What’s the trickiest part of volunteering to play a Toronto G20 detainee during the current remount of You Should Have Stayed Home? Donning the plastic zip-tie handcuffs used on those who wound up at the Eastern Avenue Detention Centre three years ago. If you lack nimble fingers, or have a tendency to wear things the wrong way, ask one of your fellow detainees to fix the strips so that they’ll stay on during the performance, and won’t require a pair of scissors for removal.
Finding volunteers for Praxis Theatre and The Original Norwegian’s five-city tour of Tommy Taylor’s account of his detention experience during Toronto’s G20 summit has not been difficult. Some participated in the show’s debut run during Summerworks in 2011. Others were inspired in different ways. “We had a guy in Vancouver come and see the show, not knowing anything about it,” says Aislinn Rose, artistic producer of Praxis Theatre. “He came to see the show with his wife. The words he said to me were, ‘I heard Tommy tell his story and I knew I had to stand up with him.’” He wound up volunteering for most of the remaining performances.
Playing a detainee is simple, as we discovered during a performance this weekend. Email Praxis (email@example.com) to work out the details. Show up for a rehearsal one hour before the performance begins. Your props are a pink wristband akin to those worn by the real detainees, the plastic “handcuffs,” and a Styrofoam cup. During your 12 minutes on stage in the cage, you’ll pose in several tableau positions. You’ll also scream for water, a moment where the cruelty of the situation caused our internal temperature to rise. The trick is not to break character by watching Taylor’s engaging performance.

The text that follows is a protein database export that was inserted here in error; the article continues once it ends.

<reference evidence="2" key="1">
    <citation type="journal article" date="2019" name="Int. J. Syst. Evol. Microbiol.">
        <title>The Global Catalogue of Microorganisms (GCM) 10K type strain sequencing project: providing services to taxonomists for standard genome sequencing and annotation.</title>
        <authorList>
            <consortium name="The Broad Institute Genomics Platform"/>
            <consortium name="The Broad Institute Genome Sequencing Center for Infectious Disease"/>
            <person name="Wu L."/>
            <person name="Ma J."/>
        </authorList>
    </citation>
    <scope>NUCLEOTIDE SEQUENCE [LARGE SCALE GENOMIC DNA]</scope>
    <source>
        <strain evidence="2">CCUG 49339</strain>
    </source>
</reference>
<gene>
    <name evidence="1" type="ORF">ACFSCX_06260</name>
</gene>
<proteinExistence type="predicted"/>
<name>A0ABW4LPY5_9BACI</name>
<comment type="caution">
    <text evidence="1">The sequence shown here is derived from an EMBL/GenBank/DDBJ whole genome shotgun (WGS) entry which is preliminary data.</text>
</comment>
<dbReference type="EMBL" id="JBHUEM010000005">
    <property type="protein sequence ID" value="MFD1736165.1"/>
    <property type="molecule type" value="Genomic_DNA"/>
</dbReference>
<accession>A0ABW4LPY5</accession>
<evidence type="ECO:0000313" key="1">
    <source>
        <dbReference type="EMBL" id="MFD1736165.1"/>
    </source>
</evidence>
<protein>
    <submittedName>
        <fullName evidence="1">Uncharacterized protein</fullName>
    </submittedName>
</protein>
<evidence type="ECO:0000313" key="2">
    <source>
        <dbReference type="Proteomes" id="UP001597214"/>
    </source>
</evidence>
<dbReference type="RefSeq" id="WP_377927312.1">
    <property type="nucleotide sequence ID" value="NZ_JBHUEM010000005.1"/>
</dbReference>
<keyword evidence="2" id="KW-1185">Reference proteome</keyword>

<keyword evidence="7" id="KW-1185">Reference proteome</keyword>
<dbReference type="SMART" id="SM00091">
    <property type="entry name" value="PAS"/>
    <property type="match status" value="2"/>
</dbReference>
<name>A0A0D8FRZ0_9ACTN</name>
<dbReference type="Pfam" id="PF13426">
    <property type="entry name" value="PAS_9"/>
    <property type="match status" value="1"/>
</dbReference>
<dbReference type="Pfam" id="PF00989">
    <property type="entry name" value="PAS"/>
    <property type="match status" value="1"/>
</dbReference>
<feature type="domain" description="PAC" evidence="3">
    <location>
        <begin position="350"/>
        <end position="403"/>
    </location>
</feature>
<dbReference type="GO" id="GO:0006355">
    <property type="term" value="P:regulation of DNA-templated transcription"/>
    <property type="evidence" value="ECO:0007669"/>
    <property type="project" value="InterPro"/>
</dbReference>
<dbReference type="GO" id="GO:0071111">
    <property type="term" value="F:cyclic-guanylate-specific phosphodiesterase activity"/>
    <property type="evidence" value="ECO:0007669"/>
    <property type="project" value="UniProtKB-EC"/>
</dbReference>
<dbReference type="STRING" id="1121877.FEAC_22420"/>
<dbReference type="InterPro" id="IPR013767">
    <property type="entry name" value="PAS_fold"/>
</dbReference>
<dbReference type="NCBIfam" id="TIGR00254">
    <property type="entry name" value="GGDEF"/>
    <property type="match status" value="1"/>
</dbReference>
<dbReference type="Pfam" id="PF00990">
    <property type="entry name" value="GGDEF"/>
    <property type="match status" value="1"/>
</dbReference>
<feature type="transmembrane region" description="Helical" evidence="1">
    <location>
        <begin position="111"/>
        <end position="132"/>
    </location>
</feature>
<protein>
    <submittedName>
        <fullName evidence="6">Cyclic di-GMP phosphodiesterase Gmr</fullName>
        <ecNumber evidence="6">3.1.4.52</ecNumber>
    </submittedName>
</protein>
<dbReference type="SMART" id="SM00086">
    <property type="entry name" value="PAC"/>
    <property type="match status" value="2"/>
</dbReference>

Those who volunteered at the performance we attended were drawn by the show’s reflections on Toronto’s G20 weekend. All wanted to do their part to publicize what happened to the detainees. One said that if it wasn’t for the fact that she couldn’t find a sitter for her son, she would have checked out the protests and probably would have been arrested. Another volunteer admitted she only knew the basics of what happened during the G20 weekend, and was so appalled and compelled by Taylor’s account that she felt the need to participate.
Rose finds that audiences and participants are drawn by Taylor’s focus on the human damage done during the G20 weekend, rather than the smashed windows and torched police cars. “There’s a lot of people who were traumatized and don’t want to talk about this story,” Rose observes. “The fact he can tell this story opens the door to a larger conversation about the people in our society who experience this kind of behaviour from police on a regular basis.” She finds that audience response has grown more emotional with the passage of time, because, she thinks, people feel little was done to address the mistreatment of detainees. Taylor’s account is one she feels is “so important.”
Images courtesy Praxis Theatre.